Gardening as Meditation

gardening

One of the main reasons people don’t garden, I suspect, is simply a lack of time. Actually, lack of time is probably the single most common reason that many of us don’t do so many of the things we would like to do. Most people would like to slow down and spend a bit more time on things they care about, but just can’t see their way to it. So isn’t taking your time while gardening simply another example of wishful thinking?

gardening meditation

Well, I’m not actually suggesting that you take more time to work in the garden than you already do, or that you merely do everything more slowly. What I’m really saying is that the way you approach gardening will in fact affect how much time you have. We all know that time flies when you’re having fun. But haven’t you also noticed that when you take your time over something, the time stretches out around you like a warm summer day with no deadlines in it? The intent focus that comes with doing something with care muffles the ticking of the clock, or perhaps transforms that ticking into the sound of abundance rather than merely seconds slipping away.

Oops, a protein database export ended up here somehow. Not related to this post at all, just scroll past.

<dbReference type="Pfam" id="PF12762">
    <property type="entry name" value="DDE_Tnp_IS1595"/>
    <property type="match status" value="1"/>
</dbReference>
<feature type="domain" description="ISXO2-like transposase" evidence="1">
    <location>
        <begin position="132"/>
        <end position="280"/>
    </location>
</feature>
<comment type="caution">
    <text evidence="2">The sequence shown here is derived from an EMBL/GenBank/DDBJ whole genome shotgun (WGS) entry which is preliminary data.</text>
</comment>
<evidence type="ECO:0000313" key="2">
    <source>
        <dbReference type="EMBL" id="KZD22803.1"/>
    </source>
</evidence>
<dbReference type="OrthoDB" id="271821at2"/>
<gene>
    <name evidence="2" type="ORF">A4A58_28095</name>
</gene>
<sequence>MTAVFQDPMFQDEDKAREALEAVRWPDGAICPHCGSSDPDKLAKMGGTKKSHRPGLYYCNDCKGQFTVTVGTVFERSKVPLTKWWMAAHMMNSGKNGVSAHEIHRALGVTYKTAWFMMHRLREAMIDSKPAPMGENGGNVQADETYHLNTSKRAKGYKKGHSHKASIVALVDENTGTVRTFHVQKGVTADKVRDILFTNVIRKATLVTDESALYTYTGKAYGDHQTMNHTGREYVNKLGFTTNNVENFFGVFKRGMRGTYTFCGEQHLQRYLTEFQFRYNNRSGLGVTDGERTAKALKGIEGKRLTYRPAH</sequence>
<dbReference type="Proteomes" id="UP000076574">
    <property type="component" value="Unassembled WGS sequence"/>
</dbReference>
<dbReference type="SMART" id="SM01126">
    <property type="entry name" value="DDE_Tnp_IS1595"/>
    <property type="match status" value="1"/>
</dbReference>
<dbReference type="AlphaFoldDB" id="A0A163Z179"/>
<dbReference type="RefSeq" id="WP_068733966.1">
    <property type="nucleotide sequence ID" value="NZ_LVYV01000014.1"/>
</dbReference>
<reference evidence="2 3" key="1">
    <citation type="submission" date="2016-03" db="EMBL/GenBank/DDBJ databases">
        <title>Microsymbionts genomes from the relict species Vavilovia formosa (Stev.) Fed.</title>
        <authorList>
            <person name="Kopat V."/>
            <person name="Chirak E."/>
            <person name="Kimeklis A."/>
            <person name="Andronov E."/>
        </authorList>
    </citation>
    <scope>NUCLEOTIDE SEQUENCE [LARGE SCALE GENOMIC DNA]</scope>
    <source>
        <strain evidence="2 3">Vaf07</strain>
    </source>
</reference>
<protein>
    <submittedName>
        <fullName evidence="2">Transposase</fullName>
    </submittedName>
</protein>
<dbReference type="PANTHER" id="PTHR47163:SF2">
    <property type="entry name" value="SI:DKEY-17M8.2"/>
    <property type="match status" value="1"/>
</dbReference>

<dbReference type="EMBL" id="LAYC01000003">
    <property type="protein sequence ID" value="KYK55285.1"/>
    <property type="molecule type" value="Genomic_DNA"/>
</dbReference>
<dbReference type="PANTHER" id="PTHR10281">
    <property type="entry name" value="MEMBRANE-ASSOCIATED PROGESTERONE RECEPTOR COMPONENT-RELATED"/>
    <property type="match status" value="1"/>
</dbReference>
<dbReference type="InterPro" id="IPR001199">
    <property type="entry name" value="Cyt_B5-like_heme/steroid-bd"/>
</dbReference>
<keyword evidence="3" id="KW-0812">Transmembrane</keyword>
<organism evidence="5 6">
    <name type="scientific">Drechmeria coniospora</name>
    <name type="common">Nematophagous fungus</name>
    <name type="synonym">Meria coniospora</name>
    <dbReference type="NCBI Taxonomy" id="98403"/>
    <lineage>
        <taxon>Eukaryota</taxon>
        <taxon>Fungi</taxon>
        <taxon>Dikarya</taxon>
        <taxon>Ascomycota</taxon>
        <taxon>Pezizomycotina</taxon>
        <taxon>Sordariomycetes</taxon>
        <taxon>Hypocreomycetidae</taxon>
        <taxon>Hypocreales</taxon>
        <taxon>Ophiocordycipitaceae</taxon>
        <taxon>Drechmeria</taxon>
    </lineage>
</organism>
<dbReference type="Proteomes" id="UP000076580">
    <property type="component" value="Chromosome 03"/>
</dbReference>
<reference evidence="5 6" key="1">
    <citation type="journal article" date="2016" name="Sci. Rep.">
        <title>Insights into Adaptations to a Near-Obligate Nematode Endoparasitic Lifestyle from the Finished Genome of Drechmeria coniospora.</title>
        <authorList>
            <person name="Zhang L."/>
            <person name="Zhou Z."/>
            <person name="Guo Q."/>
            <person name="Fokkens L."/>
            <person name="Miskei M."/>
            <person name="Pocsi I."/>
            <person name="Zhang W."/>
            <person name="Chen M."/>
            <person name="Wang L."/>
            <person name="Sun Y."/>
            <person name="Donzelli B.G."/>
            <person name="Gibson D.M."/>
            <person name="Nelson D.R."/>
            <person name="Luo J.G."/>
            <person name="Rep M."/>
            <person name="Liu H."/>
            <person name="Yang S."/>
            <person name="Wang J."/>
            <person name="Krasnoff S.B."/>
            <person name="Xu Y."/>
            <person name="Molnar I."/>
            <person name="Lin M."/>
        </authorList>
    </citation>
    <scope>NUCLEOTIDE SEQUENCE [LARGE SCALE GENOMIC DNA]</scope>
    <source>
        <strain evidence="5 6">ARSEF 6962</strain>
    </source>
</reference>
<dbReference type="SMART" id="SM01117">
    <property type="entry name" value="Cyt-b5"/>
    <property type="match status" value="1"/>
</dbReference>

When I was starting seeds a few weeks ago, I started by carefully making a hollow in the soil with my finger, placing a single seed in it, and gently covering it up. After planting several varieties, seed by seed, I suddenly became impatient with the tiny snapdragon seeds I was planting, and irritably scattered them into the soil with a sudden dive into abruptness. The result was a predictable minor bitterness of spirit in the form of mild regret. My snapdragons have come up unevenly bunched and oddly placed. They may be healthy enough, but they show in their stature that they were not started with care. The attitude in which I planted them, rather than the placement of the seeds, is at issue here. If I had chosen to start the seeds by random scattering, I still would have liked to do it attentively.

I thought about this incident a lot over the next weeks. Regret is something that shouldn’t have a place in gardening. One of the best things about gardening is the ability to start fresh every year, to turn death into life through the magic of compost. I know that many people find weeding to be a meditative task. Maybe all of gardening can be seen as a form of meditation. Even if we choose to be somewhat haphazard in our approach to gardening, attending deeply to what we do in the garden can bring health and growth to our inner selves as well as to the plants we tend.

So take your time. Even if you have only a minute or two to give to a gardening task, do it with care and attention. You may find that your time is worth more than you thought.

 

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